The Vatican Laocoön Group: Death and Rebirth

By Matthew James Collins
Matthew James Collins
Matthew James Collins
July 26, 2013 Updated: June 24, 2015

When visiting the reorganized Vatican Museum in Rome, tourists now pass through the galleries of antique art on their pilgrimage to see the Sistine ceiling.  The vast number of delicately carved marble sculptures, busts, and fragments only add to their anonymity. 

Silent and colorless, their effect en masse is almost monolithic and impenetrable.  As a result, many visitors pass through in awe of these stone memories yet never pause to study any piece in its particular.   

However, upon entering the Octagonal Court, it is almost impossible not to stop before Laocoön Group.  The canonical tranquil composure of the surrounding sculptures only highlights the dynamic energy of this magnificent work. 

Punished by the Gods for warning the Trojans about the danger of accepting gifts from Greeks, the priest of Apollo and his sons are in the act of being killed by giant serpents.    

Pliny the Elder cites this work as one of the best from antiquity and was displayed in the palace of Emperor Titus.  He names the three sculptors of the piece as: Hagesandros, Polydoros and Athenodoros of Rhodes.  He even boasts that it was carved from a single block of marble.  But even our Roman source is not infallible. 

The Vatican group consists of different blocks expertly pieced together.  Recent scholarship has revealed that the sculpture is probably an Imperial era copy (thus the date of 26 B.C.) of a lost Pergamon school (c. 240-133 B.C.) original.  (Smith, 2005) 

But Pliny the Elder’s mistake is understandable.  Copies are by definition derivative and usually inferior.  However, it is difficult to imagine improving upon this masterpiece.  The composition is powerful and complete.  The dramatic tension, both emotive and anatomical, is magnetizing.   

Lost for over a 1,000 years, Laocoön was rediscovered in 1506 and exerted an enormous influence on the art of the Italian Renaissance.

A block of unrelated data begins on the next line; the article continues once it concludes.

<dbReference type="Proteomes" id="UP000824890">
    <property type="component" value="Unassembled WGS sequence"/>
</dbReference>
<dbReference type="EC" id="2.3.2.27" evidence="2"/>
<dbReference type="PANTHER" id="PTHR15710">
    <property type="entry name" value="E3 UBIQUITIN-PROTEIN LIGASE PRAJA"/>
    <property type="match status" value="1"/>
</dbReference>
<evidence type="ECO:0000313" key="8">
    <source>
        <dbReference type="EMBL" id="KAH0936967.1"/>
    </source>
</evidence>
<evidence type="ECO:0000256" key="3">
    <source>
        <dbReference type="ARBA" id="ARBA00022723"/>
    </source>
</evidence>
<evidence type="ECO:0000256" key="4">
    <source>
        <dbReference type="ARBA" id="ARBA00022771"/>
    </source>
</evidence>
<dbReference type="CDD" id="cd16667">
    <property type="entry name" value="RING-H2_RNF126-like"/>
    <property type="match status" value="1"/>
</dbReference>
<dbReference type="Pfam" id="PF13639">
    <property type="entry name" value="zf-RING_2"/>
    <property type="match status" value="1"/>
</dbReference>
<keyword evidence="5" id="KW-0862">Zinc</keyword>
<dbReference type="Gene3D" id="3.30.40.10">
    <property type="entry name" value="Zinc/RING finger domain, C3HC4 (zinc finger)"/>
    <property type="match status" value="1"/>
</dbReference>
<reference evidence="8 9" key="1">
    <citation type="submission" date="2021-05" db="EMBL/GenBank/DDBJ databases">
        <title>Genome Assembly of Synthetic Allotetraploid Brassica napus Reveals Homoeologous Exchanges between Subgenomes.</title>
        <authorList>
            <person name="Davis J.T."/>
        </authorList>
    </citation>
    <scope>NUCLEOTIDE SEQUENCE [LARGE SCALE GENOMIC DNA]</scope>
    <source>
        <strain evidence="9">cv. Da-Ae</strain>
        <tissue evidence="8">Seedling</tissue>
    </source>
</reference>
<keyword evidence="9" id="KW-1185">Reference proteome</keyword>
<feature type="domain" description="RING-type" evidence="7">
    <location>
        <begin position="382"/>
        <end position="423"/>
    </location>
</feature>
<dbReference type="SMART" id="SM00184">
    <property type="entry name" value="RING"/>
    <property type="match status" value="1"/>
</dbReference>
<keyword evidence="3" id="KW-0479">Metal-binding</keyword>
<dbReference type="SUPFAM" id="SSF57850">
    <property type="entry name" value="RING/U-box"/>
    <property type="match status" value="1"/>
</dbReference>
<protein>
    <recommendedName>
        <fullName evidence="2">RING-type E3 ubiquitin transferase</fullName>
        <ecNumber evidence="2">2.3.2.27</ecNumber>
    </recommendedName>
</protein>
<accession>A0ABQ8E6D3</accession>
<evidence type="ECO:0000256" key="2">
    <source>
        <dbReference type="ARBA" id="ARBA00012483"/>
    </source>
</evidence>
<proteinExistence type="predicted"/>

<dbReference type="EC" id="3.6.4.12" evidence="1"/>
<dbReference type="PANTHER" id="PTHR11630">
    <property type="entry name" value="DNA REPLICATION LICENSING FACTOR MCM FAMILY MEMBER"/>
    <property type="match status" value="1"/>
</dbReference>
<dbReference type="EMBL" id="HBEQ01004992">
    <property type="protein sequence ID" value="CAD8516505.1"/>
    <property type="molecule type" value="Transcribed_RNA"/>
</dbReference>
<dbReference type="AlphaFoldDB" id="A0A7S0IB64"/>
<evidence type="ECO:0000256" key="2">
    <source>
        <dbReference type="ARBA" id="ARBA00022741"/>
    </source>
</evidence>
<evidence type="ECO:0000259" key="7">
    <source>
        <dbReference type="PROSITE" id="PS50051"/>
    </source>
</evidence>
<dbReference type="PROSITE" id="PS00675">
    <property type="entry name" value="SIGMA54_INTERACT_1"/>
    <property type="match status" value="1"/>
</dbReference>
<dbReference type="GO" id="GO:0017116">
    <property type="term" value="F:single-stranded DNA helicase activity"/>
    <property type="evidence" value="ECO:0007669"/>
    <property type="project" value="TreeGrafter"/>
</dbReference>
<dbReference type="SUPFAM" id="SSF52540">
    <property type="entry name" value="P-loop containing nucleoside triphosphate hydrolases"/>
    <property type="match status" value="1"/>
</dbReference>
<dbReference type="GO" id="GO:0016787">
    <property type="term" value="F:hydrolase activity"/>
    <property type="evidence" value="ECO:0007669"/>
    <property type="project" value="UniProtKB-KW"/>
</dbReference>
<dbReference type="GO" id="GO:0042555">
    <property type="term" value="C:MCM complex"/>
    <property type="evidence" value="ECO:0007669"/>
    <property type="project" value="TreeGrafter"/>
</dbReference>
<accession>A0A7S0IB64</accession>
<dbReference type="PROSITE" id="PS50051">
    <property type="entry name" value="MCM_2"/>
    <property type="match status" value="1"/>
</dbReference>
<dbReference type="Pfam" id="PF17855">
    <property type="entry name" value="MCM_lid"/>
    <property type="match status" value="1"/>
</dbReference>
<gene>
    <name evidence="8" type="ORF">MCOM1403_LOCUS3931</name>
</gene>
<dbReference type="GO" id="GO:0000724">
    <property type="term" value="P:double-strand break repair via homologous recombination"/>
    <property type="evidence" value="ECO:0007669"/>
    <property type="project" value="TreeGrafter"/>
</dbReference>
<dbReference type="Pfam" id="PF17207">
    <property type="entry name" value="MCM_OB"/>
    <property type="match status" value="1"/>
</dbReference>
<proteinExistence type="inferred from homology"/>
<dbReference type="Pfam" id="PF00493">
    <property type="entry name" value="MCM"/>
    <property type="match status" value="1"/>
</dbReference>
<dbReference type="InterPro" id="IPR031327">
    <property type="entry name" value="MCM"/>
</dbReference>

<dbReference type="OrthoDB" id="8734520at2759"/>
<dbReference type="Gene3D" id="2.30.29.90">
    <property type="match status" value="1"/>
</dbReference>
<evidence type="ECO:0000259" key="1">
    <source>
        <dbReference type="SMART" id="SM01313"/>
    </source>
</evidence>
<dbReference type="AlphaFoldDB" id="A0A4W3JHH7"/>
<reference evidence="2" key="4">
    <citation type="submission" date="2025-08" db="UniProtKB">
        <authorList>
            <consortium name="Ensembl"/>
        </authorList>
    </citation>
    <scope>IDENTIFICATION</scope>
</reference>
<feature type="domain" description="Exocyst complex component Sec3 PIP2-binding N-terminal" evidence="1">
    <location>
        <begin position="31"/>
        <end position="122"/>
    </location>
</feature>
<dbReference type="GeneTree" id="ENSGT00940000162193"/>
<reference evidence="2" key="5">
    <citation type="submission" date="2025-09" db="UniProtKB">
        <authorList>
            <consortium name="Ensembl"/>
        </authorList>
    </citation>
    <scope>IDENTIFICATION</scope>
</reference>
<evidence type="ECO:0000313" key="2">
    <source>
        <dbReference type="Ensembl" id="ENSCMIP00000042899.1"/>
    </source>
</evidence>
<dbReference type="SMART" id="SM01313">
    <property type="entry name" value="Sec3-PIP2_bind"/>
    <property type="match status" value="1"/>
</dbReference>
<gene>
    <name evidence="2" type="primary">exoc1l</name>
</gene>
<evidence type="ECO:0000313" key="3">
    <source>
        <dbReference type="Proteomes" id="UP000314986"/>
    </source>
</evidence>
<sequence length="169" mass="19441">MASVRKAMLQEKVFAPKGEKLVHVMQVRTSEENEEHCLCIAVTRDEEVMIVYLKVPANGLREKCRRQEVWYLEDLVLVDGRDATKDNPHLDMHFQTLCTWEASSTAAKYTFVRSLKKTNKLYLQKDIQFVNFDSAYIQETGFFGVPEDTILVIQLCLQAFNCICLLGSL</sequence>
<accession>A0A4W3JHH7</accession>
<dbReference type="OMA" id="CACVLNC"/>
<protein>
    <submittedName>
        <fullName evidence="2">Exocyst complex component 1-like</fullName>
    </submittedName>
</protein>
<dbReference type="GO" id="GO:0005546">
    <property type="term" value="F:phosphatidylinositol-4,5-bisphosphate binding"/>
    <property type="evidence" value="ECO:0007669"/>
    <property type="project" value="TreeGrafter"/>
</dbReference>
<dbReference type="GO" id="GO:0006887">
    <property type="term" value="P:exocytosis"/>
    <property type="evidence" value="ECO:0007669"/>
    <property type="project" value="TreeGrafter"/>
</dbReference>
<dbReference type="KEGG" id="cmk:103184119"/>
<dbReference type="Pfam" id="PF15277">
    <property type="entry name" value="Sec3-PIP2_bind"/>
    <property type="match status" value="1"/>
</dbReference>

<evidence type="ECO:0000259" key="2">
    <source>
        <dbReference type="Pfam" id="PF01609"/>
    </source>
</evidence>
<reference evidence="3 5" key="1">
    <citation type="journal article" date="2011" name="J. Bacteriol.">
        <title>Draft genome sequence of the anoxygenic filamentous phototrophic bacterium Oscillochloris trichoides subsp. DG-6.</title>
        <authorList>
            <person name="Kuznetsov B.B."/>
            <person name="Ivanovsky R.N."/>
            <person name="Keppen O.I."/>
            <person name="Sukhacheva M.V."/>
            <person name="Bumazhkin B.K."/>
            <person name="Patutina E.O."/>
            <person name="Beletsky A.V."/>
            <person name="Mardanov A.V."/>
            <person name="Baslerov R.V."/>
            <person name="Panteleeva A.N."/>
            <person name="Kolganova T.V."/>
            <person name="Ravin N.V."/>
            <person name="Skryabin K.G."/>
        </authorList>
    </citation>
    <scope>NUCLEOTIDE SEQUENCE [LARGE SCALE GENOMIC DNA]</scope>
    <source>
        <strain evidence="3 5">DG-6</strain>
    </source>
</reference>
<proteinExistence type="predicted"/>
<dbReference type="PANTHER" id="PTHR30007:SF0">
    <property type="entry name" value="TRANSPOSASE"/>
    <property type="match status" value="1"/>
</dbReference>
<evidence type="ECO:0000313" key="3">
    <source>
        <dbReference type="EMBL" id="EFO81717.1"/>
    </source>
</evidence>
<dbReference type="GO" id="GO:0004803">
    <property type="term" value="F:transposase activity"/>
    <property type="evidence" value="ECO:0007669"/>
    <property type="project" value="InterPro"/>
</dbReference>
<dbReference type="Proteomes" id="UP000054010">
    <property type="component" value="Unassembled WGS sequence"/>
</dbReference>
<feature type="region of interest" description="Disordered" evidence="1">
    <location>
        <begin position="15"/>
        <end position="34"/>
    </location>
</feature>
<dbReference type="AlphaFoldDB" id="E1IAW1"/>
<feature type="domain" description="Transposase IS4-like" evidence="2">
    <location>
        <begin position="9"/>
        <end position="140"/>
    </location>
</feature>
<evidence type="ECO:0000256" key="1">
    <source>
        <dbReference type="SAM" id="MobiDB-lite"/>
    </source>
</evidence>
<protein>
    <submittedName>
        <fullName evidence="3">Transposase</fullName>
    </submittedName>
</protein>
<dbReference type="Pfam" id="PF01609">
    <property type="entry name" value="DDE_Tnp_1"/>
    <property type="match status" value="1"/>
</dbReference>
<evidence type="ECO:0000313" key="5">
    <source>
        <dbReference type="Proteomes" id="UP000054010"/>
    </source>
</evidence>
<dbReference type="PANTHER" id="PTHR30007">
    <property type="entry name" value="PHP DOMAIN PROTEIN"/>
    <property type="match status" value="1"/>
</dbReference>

Architect Giuliano da Sangallo and Michelangelo were summoned to the excavation site on the Esquiline Hill where Giuliano immediately identified the sculpture.  The young Florentine sculptor had recently finished his colossal David and was in Rome to begin work on Pope Julius II’s tomb. (Barkan, 1999) His fateful encounter with the Laocoön transformed his art almost completely. The trademark qualities of his style by which he is best known today: anatomical, muscular, male nudes in dynamic twisting poses are seen right away in both his painting and sculpture. 

But, the technical bravura of the three sculptors from Rhodes had set a new benchmark by which all following sculptors would have to judge themselves.  One cannot help but imagine that Michelangelo felt this challenge and perhaps was even intimidated.  He was, after all, recognized by his contemporaries as the greatest living sculptor in Italy, an equal of the ancients.  Yet he had never carved a statue as complicated as the Laocoön. In the end he never did. 

In the 58 remaining years of his career, Michelangelo only fully completed a handful of sculptures.  Even those were not brought to the level of finish of his early works, like the Pieta and the David.  Most of his large marble figures were to be abandoned and left incomplete. 

With today’s modern views about the infallibility of genius, chance and error are mistaken for willful intent.  I feel that his confidence was shaken but what little Michelangelo lost in sculpture he regained in the mastery of fresco painting.  In 1508 the Sistine ceiling was begun.  When it was completed he had succeeded in realizing one of the most important iconic images in the last 1,500 years: God creating Adam.

So the next time on your way to see the Sistine ceiling spend some time in front of a powerful sculpture of death and reflect upon how it inspired such a beautiful painting of spiritual birth.  That is the power of art. 

Matthew James Collins is an American artist based in Florence, Italy.  He creates works in oil, fresco, marble, and bronze.  His website is

Sources cited:

Barkan, Leonard, Yale University Press, 1999, Unearthing the Past, Archaeology and Aesthetics in the Making of Renaissance Culture

Smith, R.R.R., Thames and Hudson, Ltd. 2005, Hellenistic Sculpture